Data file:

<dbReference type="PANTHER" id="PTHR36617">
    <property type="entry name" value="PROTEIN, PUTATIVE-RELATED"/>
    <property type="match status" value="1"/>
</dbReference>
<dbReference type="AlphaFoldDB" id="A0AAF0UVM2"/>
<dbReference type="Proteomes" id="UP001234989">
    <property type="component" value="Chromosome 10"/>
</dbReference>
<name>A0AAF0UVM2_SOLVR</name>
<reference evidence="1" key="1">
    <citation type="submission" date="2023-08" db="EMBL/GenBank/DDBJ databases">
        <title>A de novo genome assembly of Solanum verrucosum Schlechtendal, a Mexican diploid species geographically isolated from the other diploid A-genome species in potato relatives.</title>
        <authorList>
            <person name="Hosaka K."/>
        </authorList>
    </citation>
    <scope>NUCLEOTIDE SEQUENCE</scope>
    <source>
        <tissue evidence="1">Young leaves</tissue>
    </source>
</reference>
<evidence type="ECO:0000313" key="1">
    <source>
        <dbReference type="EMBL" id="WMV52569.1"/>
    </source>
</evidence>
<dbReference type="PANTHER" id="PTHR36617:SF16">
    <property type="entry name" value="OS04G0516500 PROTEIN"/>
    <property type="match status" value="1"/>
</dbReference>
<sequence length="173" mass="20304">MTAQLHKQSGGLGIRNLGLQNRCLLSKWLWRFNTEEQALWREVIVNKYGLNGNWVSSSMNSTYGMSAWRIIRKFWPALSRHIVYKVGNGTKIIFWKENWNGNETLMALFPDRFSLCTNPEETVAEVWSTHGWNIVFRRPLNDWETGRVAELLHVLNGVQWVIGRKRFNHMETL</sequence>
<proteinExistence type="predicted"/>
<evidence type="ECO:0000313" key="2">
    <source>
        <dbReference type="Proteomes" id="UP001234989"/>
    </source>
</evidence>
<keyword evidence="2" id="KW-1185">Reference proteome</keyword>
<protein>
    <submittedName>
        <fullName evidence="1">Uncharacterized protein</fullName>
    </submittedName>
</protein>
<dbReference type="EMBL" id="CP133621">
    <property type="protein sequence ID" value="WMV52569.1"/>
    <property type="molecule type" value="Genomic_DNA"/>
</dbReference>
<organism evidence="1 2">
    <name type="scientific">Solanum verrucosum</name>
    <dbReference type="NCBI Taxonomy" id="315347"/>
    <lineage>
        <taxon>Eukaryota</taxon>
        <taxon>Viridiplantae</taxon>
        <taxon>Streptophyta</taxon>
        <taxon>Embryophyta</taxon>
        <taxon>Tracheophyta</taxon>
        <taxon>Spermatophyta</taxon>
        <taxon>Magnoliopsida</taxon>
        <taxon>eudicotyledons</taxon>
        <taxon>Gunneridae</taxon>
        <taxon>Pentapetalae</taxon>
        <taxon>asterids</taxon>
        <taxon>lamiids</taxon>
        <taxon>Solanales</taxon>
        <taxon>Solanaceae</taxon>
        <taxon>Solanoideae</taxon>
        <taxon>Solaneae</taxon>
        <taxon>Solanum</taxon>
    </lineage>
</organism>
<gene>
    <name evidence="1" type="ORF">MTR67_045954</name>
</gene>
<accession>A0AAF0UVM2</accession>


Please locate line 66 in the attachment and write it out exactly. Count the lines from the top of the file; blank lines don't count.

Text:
        <taxon>Solanoideae</taxon>